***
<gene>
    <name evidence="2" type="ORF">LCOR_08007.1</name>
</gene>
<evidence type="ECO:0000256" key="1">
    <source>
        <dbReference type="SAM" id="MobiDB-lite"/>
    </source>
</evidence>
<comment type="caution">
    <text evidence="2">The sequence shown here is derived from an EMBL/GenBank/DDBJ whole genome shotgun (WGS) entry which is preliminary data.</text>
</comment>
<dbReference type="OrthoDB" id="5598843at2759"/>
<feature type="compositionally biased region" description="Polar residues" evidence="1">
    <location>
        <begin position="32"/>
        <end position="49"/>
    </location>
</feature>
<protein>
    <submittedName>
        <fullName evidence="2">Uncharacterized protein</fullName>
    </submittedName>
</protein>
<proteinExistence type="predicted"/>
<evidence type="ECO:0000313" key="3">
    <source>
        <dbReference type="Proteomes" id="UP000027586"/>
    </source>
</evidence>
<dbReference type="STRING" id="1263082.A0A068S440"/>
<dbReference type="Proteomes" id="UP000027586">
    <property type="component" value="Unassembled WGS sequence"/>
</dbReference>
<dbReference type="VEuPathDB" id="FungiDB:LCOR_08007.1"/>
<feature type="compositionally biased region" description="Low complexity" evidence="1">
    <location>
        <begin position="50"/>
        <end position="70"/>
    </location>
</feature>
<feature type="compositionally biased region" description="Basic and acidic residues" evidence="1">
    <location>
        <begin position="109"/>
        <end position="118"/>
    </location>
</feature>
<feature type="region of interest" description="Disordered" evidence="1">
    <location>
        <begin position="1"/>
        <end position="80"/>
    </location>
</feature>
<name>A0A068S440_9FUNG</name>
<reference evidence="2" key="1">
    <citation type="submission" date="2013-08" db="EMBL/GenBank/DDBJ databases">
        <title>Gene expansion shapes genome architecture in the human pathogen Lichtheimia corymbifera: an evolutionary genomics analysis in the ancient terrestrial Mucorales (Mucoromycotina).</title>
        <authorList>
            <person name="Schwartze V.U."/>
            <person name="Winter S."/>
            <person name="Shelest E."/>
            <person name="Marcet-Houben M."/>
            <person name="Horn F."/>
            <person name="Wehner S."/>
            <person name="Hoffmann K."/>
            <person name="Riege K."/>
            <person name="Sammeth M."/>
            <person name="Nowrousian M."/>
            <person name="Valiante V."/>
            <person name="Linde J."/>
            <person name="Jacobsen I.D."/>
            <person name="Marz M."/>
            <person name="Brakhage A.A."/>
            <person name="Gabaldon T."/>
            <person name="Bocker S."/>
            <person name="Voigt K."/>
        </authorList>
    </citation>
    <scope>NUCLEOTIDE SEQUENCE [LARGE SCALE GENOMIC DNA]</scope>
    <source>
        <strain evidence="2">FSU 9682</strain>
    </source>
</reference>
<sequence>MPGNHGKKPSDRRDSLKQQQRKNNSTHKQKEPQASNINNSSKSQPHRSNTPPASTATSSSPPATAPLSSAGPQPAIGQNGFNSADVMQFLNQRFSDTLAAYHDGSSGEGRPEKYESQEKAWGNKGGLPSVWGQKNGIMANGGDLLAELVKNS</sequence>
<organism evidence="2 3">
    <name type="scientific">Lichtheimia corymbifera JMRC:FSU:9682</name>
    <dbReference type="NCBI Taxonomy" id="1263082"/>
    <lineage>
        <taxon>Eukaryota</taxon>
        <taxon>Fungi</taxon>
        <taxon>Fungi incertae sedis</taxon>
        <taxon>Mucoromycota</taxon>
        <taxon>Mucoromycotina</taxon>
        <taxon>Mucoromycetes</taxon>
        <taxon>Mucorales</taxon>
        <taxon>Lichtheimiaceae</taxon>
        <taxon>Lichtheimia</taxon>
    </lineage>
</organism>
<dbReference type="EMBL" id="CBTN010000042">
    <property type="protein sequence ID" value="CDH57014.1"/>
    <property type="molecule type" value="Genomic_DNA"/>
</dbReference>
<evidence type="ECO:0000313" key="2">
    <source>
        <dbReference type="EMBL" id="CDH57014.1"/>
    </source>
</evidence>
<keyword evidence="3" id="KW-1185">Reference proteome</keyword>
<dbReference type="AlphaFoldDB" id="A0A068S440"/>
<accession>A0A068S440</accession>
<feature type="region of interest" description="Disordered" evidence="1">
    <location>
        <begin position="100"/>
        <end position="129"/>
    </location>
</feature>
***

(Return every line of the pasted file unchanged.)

<gene>
    <name evidence="2" type="ORF">LCOR_08007.1</name>
</gene>
<evidence type="ECO:0000256" key="1">
    <source>
        <dbReference type="SAM" id="MobiDB-lite"/>
    </source>
</evidence>
<comment type="caution">
    <text evidence="2">The sequence shown here is derived from an EMBL/GenBank/DDBJ whole genome shotgun (WGS) entry which is preliminary data.</text>
</comment>
<dbReference type="OrthoDB" id="5598843at2759"/>
<feature type="compositionally biased region" description="Polar residues" evidence="1">
    <location>
        <begin position="32"/>
        <end position="49"/>
    </location>
</feature>
<protein>
    <submittedName>
        <fullName evidence="2">Uncharacterized protein</fullName>
    </submittedName>
</protein>
<proteinExistence type="predicted"/>
<evidence type="ECO:0000313" key="3">
    <source>
        <dbReference type="Proteomes" id="UP000027586"/>
    </source>
</evidence>
<dbReference type="STRING" id="1263082.A0A068S440"/>
<dbReference type="Proteomes" id="UP000027586">
    <property type="component" value="Unassembled WGS sequence"/>
</dbReference>
<dbReference type="VEuPathDB" id="FungiDB:LCOR_08007.1"/>
<feature type="compositionally biased region" description="Low complexity" evidence="1">
    <location>
        <begin position="50"/>
        <end position="70"/>
    </location>
</feature>
<feature type="compositionally biased region" description="Basic and acidic residues" evidence="1">
    <location>
        <begin position="109"/>
        <end position="118"/>
    </location>
</feature>
<feature type="region of interest" description="Disordered" evidence="1">
    <location>
        <begin position="1"/>
        <end position="80"/>
    </location>
</feature>
<name>A0A068S440_9FUNG</name>
<reference evidence="2" key="1">
    <citation type="submission" date="2013-08" db="EMBL/GenBank/DDBJ databases">
        <title>Gene expansion shapes genome architecture in the human pathogen Lichtheimia corymbifera: an evolutionary genomics analysis in the ancient terrestrial Mucorales (Mucoromycotina).</title>
        <authorList>
            <person name="Schwartze V.U."/>
            <person name="Winter S."/>
            <person name="Shelest E."/>
            <person name="Marcet-Houben M."/>
            <person name="Horn F."/>
            <person name="Wehner S."/>
            <person name="Hoffmann K."/>
            <person name="Riege K."/>
            <person name="Sammeth M."/>
            <person name="Nowrousian M."/>
            <person name="Valiante V."/>
            <person name="Linde J."/>
            <person name="Jacobsen I.D."/>
            <person name="Marz M."/>
            <person name="Brakhage A.A."/>
            <person name="Gabaldon T."/>
            <person name="Bocker S."/>
            <person name="Voigt K."/>
        </authorList>
    </citation>
    <scope>NUCLEOTIDE SEQUENCE [LARGE SCALE GENOMIC DNA]</scope>
    <source>
        <strain evidence="2">FSU 9682</strain>
    </source>
</reference>
<sequence>MPGNHGKKPSDRRDSLKQQQRKNNSTHKQKEPQASNINNSSKSQPHRSNTPPASTATSSSPPATAPLSSAGPQPAIGQNGFNSADVMQFLNQRFSDTLAAYHDGSSGEGRPEKYESQEKAWGNKGGLPSVWGQKNGIMANGGDLLAELVKNS</sequence>
<organism evidence="2 3">
    <name type="scientific">Lichtheimia corymbifera JMRC:FSU:9682</name>
    <dbReference type="NCBI Taxonomy" id="1263082"/>
    <lineage>
        <taxon>Eukaryota</taxon>
        <taxon>Fungi</taxon>
        <taxon>Fungi incertae sedis</taxon>
        <taxon>Mucoromycota</taxon>
        <taxon>Mucoromycotina</taxon>
        <taxon>Mucoromycetes</taxon>
        <taxon>Mucorales</taxon>
        <taxon>Lichtheimiaceae</taxon>
        <taxon>Lichtheimia</taxon>
    </lineage>
</organism>
<dbReference type="EMBL" id="CBTN010000042">
    <property type="protein sequence ID" value="CDH57014.1"/>
    <property type="molecule type" value="Genomic_DNA"/>
</dbReference>
<evidence type="ECO:0000313" key="2">
    <source>
        <dbReference type="EMBL" id="CDH57014.1"/>
    </source>
</evidence>
<keyword evidence="3" id="KW-1185">Reference proteome</keyword>
<dbReference type="AlphaFoldDB" id="A0A068S440"/>
<accession>A0A068S440</accession>
<feature type="region of interest" description="Disordered" evidence="1">
    <location>
        <begin position="100"/>
        <end position="129"/>
    </location>
</feature>